Under the arch

What creates that curiosity the leads me  to walk under the arch,  that  calm quiet place, where the sound of footsteps are  first ahead of me and then behind, noticing the paved ground, even and worn smooth with age. Looking ahead, at the framed picture of the courtyard beyond. Looking from this monochrome viewpoint towards flowers to the left and  a tree overhanging a house ahead.  The light, the colours and the fragrances draw me forward to wonder what is in that open square--- to imagine even before I reach that point what might be—why do we do that? We anticipate because we want to predict, so pre-guess what we hope or fear to find.

How often are we amazed by the beauty of what we discover or disappointed by what we see, why do we find it so hard just to wait and see what is actually there in front of us, why are we so impatient to know? Do we feel that we should know what is ahead before we can even see the full picture? Is it  the primitive survival instinct that makes us create whole pictures from scraps of evidence to fore arm ourselves against possible danger. Does the discovery of some benign scene in place of anticipated horror give us an added thrill?

Beauty is there to be found, often in unlikely settings, we know this but so often we assume the worst as a defence against being disappointed--- is disappointment such a horror that we should constantly presume it? Could we not learn to seek out the beauty in even the least attractive seeming vista, would that not be a great triumph, greater and more enjoyable than seeing only the messy negatives in everything and perhaps everyone?

Life is made from an array of positives and negatives--- we have the capacity to move the balance between those two extremes by the attitude we take; that which to one person is negative could to another be positive if we choose to find the positives in things we are happier. If we are happy we notice positives more than negatives. When we see  positives we are more likely to be open minded, imaginative and productive. We are able to innovate, develop and take control of what we see, hear, feel. But we need to believe that we can choose to see those positives in the first place and it is not necessarily easy to do that because, though we may not realise it, we are creatures of habit--- seeing negatives is a habit--- just as seeing positives can also be a habit.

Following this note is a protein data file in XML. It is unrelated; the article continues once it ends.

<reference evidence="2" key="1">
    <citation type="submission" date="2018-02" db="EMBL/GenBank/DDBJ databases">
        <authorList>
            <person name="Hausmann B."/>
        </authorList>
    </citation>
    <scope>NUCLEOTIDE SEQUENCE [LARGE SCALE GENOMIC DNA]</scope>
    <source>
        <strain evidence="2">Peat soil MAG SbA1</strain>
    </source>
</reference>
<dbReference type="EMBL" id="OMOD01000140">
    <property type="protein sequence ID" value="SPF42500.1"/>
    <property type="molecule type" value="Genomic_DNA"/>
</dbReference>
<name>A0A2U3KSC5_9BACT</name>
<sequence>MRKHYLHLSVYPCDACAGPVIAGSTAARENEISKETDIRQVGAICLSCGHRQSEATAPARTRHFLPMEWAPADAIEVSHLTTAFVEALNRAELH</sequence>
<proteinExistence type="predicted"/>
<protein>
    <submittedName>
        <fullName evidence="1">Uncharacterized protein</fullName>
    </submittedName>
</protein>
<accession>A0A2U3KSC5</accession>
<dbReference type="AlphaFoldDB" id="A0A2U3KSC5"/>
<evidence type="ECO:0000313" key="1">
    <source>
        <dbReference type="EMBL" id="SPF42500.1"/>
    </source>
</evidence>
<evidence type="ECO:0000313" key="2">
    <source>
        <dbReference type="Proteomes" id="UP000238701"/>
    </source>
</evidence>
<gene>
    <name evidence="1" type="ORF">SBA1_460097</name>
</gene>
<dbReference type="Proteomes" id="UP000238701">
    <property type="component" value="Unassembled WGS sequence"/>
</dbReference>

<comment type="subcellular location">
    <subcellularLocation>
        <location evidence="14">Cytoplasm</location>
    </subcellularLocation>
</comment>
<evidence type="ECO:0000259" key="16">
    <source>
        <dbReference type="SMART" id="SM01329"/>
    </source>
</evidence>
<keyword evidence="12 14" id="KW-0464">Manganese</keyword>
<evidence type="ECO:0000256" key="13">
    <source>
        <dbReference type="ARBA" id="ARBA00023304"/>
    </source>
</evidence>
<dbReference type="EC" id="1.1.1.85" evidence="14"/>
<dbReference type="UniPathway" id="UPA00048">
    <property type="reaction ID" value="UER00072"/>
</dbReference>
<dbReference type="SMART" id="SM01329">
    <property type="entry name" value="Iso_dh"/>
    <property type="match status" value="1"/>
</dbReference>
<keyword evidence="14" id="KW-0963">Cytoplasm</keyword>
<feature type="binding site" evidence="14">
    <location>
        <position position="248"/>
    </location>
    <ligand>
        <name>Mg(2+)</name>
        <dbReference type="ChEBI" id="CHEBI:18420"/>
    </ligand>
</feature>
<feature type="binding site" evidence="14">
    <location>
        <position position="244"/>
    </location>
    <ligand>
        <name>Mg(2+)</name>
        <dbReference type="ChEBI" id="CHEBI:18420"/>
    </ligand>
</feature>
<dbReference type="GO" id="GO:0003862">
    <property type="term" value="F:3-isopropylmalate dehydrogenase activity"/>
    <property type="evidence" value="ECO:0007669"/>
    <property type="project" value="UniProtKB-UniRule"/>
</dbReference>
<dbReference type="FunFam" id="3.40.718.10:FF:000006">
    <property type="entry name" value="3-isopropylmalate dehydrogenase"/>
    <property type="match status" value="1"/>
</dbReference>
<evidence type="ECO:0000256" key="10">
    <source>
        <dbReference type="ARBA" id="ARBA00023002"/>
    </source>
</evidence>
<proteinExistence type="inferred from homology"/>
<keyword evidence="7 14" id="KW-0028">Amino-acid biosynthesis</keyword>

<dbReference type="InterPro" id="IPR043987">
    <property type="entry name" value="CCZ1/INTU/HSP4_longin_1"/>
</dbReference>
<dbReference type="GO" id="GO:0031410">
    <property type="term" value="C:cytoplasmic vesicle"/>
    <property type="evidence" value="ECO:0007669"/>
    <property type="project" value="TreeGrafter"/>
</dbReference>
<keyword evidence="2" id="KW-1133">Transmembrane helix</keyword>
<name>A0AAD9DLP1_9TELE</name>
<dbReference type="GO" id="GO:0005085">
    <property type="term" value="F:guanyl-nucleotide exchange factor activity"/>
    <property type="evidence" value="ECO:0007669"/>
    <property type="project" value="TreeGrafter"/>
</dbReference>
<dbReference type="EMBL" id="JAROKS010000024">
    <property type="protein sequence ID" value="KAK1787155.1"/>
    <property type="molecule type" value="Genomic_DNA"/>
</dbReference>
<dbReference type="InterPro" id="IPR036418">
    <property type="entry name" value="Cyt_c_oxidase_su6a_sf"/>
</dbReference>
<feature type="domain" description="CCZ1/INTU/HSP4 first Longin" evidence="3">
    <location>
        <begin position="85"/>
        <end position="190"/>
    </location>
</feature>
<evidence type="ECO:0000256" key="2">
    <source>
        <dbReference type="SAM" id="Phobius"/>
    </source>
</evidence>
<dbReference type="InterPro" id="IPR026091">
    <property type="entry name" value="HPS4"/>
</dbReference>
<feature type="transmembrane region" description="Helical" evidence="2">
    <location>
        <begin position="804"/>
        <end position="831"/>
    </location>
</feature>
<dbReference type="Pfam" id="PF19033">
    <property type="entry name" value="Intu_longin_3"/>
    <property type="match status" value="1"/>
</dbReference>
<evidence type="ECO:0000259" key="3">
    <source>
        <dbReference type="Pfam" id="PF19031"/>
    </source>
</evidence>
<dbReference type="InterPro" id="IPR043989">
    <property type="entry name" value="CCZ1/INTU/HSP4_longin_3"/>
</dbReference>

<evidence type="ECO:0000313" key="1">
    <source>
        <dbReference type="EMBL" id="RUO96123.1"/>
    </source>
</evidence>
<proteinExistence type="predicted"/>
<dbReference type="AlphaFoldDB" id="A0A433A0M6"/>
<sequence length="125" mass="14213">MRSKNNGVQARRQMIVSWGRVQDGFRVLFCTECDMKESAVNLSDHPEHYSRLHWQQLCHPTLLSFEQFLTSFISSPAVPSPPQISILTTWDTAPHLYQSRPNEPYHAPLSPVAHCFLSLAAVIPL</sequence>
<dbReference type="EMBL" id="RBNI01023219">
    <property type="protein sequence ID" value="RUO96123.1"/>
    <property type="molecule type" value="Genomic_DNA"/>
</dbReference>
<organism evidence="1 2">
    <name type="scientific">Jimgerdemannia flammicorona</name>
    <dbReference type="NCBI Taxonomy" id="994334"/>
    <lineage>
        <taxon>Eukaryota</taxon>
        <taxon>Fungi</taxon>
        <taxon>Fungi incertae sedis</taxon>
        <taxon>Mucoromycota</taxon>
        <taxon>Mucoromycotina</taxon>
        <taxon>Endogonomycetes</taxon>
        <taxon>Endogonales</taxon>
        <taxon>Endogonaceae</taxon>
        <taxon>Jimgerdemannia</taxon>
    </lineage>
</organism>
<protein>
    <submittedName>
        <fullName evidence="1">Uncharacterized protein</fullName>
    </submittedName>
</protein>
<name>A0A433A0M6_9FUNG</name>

I am not suggesting that we should all become “Spin doctors” putting a sunny view on the most calamitous scenes. I do suggest that by realising that it is a habit that leads us to view things in certain ways,  shows us that from time to time we need to stop and look at our habits and the beliefs that back them up. As spring approaches we can spring clean our thinking, throwing out ideas that are past their use by date, replacing them with clear fresh thinking that works well and fulfils our needs.  If you struggle to do this therapy will give you the tools to change your thinking. It’s worth a thought !


© Martin Williams 2013/15/16